Under the direction of viceroy general Francesco Jacomoni, the Italian administration implemented laws that prohibited Jewish immigration to Albania and mandated the deportation of all foreign Jews in the country.[11] However these laws were implemented in a half-hearted manner, as evidenced by the fact that not a single Jew was deported under them, and while leaving the country became more difficult, immigration of foreign Jews into Albania continued apace. When Jews were found crossing the border, except for a few occasions where they were reportedly robbed and killed[24], they were released by Albanian authorities to find shelter among Albanian families.[26] During the Ialian period, Albania experienced three distinct influxes of Jews, occurring in September 1941, April 1942 and July 1942, the latter two both arriving mainly from Kosovo.[27]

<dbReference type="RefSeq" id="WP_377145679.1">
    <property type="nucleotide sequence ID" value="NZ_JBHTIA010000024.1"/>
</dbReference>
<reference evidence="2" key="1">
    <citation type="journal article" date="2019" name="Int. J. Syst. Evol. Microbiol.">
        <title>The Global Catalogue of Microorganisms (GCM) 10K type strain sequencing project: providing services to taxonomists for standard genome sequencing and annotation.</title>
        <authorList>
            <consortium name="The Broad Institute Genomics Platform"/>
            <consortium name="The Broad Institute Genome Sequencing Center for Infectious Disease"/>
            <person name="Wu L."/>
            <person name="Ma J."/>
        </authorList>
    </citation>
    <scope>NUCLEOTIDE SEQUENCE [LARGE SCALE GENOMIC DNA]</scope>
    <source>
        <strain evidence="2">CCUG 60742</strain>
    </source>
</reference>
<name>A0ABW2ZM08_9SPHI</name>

In January 1942, the Germans estimated at the Wannsee Conference that Albania was inhabited by 200 Jews.[28] That same month, Jews were interned by the Italians at a camp in Pristina.[29] Though they feared they would be handed over to the Germans, the Italian commander of the camp promised them that this would never happen. On 14 March 1942, the Italians blockaded the camp and arrested the Jews that had been detained there.[24] Fifty-one were handed over to the Germans.[25] They were subsequently transported to the Sajmište concentration camp, near Belgrade, and killed.[24] Others, together with Serbs, were taken to the camp in Berat, where they were detained until Italy's capitulation.[29] It is estimated that as many as 500 Jews were interned in the camps in Berat, Krujë and Kavajë during the Italian occupation.[30]


When Italy surrendered to the Allies in September 1943, all concentration camps in Albania were dissolved.[24] Shortly after, the Germans invaded and occupied Albania, and most Italian soldiers in the country surrendered to the Germans.[31] German forces then began to target for extermination all Jews living in Albania and the Albanian-dominated regions of occupied Yugoslavia.[32] The Jewish community in western Macedonia, which had remained untouched under Italian occupation, was targeted and several groups of Jews were dispatched to extermination camps. Their property and belongings were later taken by many organizations, institutions and private individuals.[33]